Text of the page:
Finally what level of disclosure should the Fed give to the public. There is a move to audit the Federal Reserve. The Chairman opposes it. Fine, what is his counter proposal. We are being asked to give unprecedented powers to a privately held corporation that we don’t even know who all the stockholders are let alone have ever seen its books. Can we at least see the tax money that goes in and leave the rest private?

The good news for the Chairman is that I am not on any Senate committees. It is not that he can not easily answer these questions. It is that he does not desire to answer them. I hope at least one person gives him the opportunity.

Kennedy and Dodd Health Bill Attacks Wages 12 August, 2009

Posted by David Anderson in Economic Policy, Healthcare, Jobs.
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The Senate HELP committee’s version of Health Care Reform is billed “The Affordable Health Choices Act”. It had better be affordable because if it is implemented it may provide a disincentive to many employers paying higher wages. It gives credits to small employers to help with a mandate of coverage. The problem is that it only covers the micro business side. If you hire 50 people instead of 49 or if you have a lot of high flying sales people and well paid mechanics, you may not want to give a raise to that hard working receptionist. The incentive would be to keep some people with low pay to get the money. I didn’t think that Senate Democrats were so angry at the bottom 50%. Weren’t they suppose help the forgotten middle class? Yet they wonder why we get testy.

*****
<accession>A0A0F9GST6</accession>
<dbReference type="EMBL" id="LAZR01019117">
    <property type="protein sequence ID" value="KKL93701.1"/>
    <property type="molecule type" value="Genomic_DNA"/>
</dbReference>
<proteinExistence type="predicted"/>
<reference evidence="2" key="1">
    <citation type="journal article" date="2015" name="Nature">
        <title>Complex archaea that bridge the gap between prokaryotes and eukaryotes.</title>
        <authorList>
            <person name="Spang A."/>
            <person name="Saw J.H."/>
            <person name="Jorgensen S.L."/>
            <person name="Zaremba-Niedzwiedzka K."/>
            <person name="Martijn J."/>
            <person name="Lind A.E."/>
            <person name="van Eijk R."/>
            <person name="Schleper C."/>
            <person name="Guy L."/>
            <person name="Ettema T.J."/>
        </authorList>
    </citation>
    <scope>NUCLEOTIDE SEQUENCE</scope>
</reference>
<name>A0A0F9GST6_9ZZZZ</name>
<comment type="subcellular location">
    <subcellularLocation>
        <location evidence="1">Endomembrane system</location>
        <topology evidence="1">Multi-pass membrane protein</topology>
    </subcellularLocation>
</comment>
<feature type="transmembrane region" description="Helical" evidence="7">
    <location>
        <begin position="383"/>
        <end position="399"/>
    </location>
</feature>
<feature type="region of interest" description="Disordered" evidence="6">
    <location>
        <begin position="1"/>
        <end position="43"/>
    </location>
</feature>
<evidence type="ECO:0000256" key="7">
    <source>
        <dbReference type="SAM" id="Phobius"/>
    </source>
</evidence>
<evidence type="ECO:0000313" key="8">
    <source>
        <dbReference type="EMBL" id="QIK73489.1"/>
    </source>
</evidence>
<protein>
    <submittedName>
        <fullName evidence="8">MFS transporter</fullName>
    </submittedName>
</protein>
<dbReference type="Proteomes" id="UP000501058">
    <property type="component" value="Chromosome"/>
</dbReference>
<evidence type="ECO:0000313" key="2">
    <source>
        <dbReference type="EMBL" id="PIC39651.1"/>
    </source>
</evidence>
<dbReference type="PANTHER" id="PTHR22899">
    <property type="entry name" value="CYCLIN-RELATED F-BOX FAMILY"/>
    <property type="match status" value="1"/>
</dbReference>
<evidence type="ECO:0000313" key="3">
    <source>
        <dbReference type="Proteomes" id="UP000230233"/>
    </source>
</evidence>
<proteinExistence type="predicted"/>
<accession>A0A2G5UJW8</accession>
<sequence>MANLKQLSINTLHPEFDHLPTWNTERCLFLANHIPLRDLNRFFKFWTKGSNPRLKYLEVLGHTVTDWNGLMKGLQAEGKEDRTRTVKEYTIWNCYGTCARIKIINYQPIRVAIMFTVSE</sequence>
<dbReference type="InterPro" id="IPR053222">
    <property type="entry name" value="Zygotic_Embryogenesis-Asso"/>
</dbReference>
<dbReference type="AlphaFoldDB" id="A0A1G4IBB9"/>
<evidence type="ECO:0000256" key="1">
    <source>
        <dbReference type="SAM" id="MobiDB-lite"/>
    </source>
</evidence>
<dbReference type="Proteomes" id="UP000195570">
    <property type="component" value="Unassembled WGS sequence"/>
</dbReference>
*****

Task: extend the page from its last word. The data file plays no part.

Fromthe Kaiser Family Foundation.

To qualify for the credit, employers must have fewer than 50 full-time
employees, pay an average wage of less than $50,000, and must pay at
least 60% of employee health expenses. The credit is equal to $1,000
for each employee with single coverage and $2,000 for each employee
with family coverage, adjusted for firm size (phasing out as firm size
increases) and number of months of coverage provided. Bonus payments
are given for each additional 10% of employee health expenses above
60% paid by the employer. Employers may not receive the credit for more
than three consecutive years. Self-employed individuals who do not
receive premium credits for purchasing coverage through the Gateway
are eligible for the credit.

Require employers to offer health coverage to their employees and
contribute at least 60% of the premium cost or pay $750 for each
uninsured full-time employee and $375 for each uninsured part-time
employee who is not offered coverage. For employers subject to the
assessment, the first 25 workers are exempted.

Levin and a New Isolationism 11 August, 2009

Posted by David Anderson in Fair Tax, federal, President Obama, Tax Hikes.
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Some in the administration and the Senate would put America behind a wall of taxation is the new isolationism. The excuse is trying to prevent people from being able to hide income off shore. The truth is the largest forms of tax evasion are local. What this is doing is locking American investors out of the hottest economies in the world. The Levin bill has the backing of the administration which is hungry for new revenue streams.

While it is advertised as punishing countries that use banking laws to shield anonymous investors. Its sweeping language would punish countries that don’t tax dividends and capital gains like Hong Kong and Singapore. It would be a form of economic imperialism. They are responding by threatening to ban U. S. investment. The damage done to their economic system by losing investment of Americans would be far smaller than the damage of hurting both local and global investment by adopting Democratic tax policy.

If other nations follow suit this could be as damaging as Smoot Harwley Act. If we are to ever have a sustained economic recovery, it has to be based upon sound policy not failed ones.

America needs fundamental tax reform designed by clear thinking, real world, economists. We need policies which encourage American production not flight of production. Levin is right that it starts with the tax code. He couldn’t be more wrong about the solution. Maybe would should take a page from the growing economies instead of closing the book on learning.